Ryan Scofield: Journey To The 2014 Bank Of America Chicago Marathon
Published in the IWMF Torch, January 2015, page 21.
By Ryan Scofield, IWMF Member, And Don Brown, Support Group Leader, Chicago
Don Brown speaks first, reflecting on his first contact with Ryan.
My introduction to Ryan Scofield began with a phone call in 2010 from a young man––only 35 years old, married and the father of a small son––who had been recently diagnosed with Waldenstrom’s macroglobulinemia. Ryan was calling me because I am the support group leader of the Chicago area. I am also a fellow WM patient. He had been advised that he needed treatment for his Waldenstrom’s, and he wanted to understand his disease and to connect with our wonderful organization. We met in person when, as a family, Ryan and his wife, Krista, and little Arthur visited our home. Mary and I were very moved to meet the Scofield family and share helpful insights to living with WM. Since that time Ryan has become an informed patient, participating in his treatment decisions, and he has become an active supporter of the IWMF in the Chicago community. Our relationship has grown into a personal friendship. Not too long after his first treatment, Ryan sent me a note with his picture climbing a mountain with Arthur on his back. I still keep that note and photo, together with a graph of his improved IgM and hemoglobin, hanging above my desk.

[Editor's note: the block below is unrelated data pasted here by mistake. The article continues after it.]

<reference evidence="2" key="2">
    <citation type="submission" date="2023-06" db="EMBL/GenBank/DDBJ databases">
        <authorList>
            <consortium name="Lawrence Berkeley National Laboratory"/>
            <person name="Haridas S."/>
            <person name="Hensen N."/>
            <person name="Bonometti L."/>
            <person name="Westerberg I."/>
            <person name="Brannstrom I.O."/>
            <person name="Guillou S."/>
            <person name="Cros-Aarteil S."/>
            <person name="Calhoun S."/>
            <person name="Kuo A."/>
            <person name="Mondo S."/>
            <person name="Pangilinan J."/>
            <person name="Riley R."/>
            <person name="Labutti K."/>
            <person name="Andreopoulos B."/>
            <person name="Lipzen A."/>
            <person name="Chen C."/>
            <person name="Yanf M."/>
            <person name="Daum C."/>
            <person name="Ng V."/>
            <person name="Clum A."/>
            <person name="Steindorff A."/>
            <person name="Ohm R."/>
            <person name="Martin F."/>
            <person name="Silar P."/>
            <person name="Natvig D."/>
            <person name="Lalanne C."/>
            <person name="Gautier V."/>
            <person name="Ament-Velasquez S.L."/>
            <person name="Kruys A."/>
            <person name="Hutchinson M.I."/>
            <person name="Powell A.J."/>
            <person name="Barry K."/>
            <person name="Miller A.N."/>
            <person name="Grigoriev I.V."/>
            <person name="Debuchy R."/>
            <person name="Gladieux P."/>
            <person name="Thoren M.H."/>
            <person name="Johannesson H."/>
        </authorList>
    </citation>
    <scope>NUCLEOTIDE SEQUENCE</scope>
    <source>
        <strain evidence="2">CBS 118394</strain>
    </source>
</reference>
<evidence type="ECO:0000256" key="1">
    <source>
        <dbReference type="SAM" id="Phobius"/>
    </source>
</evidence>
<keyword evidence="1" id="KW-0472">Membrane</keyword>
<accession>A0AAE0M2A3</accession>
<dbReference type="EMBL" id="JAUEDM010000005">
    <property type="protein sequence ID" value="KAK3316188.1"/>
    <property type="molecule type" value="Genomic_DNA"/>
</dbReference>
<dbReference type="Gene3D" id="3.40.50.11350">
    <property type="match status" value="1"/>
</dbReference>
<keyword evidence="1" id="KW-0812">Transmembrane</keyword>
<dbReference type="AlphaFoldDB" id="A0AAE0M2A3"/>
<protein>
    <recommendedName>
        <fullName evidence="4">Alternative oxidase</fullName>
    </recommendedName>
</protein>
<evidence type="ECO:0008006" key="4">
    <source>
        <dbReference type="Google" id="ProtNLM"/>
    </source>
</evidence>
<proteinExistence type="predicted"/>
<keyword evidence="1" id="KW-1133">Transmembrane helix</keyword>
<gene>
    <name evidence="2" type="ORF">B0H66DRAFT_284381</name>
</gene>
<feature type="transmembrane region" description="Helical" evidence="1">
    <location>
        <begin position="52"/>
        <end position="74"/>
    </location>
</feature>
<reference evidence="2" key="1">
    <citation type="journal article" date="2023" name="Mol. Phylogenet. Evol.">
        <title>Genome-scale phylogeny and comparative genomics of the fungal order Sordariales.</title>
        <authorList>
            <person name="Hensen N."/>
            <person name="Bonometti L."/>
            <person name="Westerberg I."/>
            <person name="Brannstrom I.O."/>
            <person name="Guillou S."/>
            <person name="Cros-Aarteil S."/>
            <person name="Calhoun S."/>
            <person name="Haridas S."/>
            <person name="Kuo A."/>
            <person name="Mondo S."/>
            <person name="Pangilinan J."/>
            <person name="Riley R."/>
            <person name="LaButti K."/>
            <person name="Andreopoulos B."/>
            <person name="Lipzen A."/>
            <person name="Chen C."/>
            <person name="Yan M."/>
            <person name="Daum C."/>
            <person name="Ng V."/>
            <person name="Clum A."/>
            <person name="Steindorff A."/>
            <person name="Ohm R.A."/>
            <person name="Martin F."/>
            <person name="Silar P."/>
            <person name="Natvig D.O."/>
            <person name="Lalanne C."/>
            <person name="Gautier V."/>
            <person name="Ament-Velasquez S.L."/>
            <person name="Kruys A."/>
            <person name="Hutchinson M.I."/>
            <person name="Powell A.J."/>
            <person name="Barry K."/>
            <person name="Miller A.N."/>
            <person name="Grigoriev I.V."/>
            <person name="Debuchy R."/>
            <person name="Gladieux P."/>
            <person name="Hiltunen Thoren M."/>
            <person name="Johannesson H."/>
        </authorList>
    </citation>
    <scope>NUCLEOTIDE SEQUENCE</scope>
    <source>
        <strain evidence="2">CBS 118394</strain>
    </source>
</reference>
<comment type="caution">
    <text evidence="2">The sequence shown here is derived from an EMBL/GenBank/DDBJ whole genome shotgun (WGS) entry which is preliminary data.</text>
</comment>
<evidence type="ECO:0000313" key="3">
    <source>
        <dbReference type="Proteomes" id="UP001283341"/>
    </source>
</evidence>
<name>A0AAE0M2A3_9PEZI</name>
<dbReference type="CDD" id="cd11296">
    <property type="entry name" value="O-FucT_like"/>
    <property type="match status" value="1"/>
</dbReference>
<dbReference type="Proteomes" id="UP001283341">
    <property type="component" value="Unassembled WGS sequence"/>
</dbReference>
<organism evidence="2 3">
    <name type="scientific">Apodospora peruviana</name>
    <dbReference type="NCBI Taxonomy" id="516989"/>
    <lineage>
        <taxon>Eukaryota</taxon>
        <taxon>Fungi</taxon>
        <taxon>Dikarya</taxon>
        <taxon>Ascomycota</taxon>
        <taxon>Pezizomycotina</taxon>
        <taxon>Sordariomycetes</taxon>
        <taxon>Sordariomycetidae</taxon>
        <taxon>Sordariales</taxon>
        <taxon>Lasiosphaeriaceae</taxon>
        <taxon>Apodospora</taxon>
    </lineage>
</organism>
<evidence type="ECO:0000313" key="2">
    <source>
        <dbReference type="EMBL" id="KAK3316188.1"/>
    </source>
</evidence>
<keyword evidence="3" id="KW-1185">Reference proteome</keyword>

Ryan has since run the Allstate Chicago Half Marathon in 2012 and, most recently, the prestigious Bank of America Chicago Full Marathon in the fall of 2014. Donations made in support of Ryan and his friends were designated for the IWMF Research Fund and totaled $7,000 in 2012 and $15,000 in 2014. Ryan may not have finished the last race himself, but his community of three other racers did it for him.
Ryan Scofield comments on his role as fundraiser: Following successful treatment for WM, I knew that I had to go further and become part of the solution. Taking treatment and just hoping for the best didn't suit me. So I wanted to do something to help, to be part of the cure for myself and for the people who will be diagnosed in the future. My thought was simple: If I could raise some money for research, I would be supporting my own cure.
I ran the Allstate Half Marathon with some friends and raised almost $7,000 for the IWMF, the organization that has helped me as it has so many others. I was struck by how many people wanted to donate. The donations made in my name didn't end up in a huge pool of money, they went directly to funding research for Waldenstrom's macroglobulinemia through the IWMF Research Fund.
After my success in putting together the Half Marathon fundraiser all by myself, I realized that I might do even better if I registered as an official charity at a more prestigious event. So, for my second time around I built a small team including Billy McMillin, Jarad Bingham, Terry Bingham, Nadia Burke, and myself. We were shooting for a full marathon in one of the world's biggest, the Bank of America Chicago Marathon, and the team ran it. As an official charity, we raised even more money! Again people were “falling over themselves” to donate money going to the IWMF.
My takeaway from this experience is that we can all be a part of the cure. Anyone can set up a fundraiser and ask their friends for money. You'll get it and your friends will be happy to help. And you will know that you did something to fight back against this disease and give real exposure to Waldenstrom’s macroglobulinemia, a disease no one has ever heard about.